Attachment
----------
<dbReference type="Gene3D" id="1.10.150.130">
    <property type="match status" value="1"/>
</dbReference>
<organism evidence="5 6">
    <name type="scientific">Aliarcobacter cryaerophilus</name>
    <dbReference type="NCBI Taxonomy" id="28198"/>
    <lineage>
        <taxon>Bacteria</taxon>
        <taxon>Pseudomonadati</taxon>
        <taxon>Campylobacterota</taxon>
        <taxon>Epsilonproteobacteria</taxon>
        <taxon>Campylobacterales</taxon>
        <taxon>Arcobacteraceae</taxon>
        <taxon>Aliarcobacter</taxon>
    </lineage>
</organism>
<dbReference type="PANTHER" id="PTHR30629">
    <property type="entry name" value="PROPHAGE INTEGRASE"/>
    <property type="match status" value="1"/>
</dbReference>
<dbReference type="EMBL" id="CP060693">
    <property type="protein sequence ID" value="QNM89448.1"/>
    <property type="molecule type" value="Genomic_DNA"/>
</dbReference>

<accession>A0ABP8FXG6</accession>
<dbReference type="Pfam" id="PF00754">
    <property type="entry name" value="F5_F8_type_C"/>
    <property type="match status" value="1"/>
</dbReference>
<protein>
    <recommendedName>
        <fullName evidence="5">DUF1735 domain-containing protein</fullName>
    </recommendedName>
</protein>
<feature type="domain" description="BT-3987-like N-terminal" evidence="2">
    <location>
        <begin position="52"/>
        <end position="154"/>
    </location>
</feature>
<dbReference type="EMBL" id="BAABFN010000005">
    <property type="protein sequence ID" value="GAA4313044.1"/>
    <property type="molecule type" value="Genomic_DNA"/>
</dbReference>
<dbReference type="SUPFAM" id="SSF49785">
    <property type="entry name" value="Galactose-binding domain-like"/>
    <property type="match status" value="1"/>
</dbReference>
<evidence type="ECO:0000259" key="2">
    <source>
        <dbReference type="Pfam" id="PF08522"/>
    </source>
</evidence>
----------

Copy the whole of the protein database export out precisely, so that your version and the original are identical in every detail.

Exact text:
<dbReference type="Gene3D" id="1.10.150.130">
    <property type="match status" value="1"/>
</dbReference>
<organism evidence="5 6">
    <name type="scientific">Aliarcobacter cryaerophilus</name>
    <dbReference type="NCBI Taxonomy" id="28198"/>
    <lineage>
        <taxon>Bacteria</taxon>
        <taxon>Pseudomonadati</taxon>
        <taxon>Campylobacterota</taxon>
        <taxon>Epsilonproteobacteria</taxon>
        <taxon>Campylobacterales</taxon>
        <taxon>Arcobacteraceae</taxon>
        <taxon>Aliarcobacter</taxon>
    </lineage>
</organism>
<dbReference type="PANTHER" id="PTHR30629">
    <property type="entry name" value="PROPHAGE INTEGRASE"/>
    <property type="match status" value="1"/>
</dbReference>
<dbReference type="EMBL" id="CP060693">
    <property type="protein sequence ID" value="QNM89448.1"/>
    <property type="molecule type" value="Genomic_DNA"/>
</dbReference>

<accession>A0ABP8FXG6</accession>
<dbReference type="Pfam" id="PF00754">
    <property type="entry name" value="F5_F8_type_C"/>
    <property type="match status" value="1"/>
</dbReference>
<protein>
    <recommendedName>
        <fullName evidence="5">DUF1735 domain-containing protein</fullName>
    </recommendedName>
</protein>
<feature type="domain" description="BT-3987-like N-terminal" evidence="2">
    <location>
        <begin position="52"/>
        <end position="154"/>
    </location>
</feature>
<dbReference type="EMBL" id="BAABFN010000005">
    <property type="protein sequence ID" value="GAA4313044.1"/>
    <property type="molecule type" value="Genomic_DNA"/>
</dbReference>
<dbReference type="SUPFAM" id="SSF49785">
    <property type="entry name" value="Galactose-binding domain-like"/>
    <property type="match status" value="1"/>
</dbReference>
<evidence type="ECO:0000259" key="2">
    <source>
        <dbReference type="Pfam" id="PF08522"/>
    </source>
</evidence>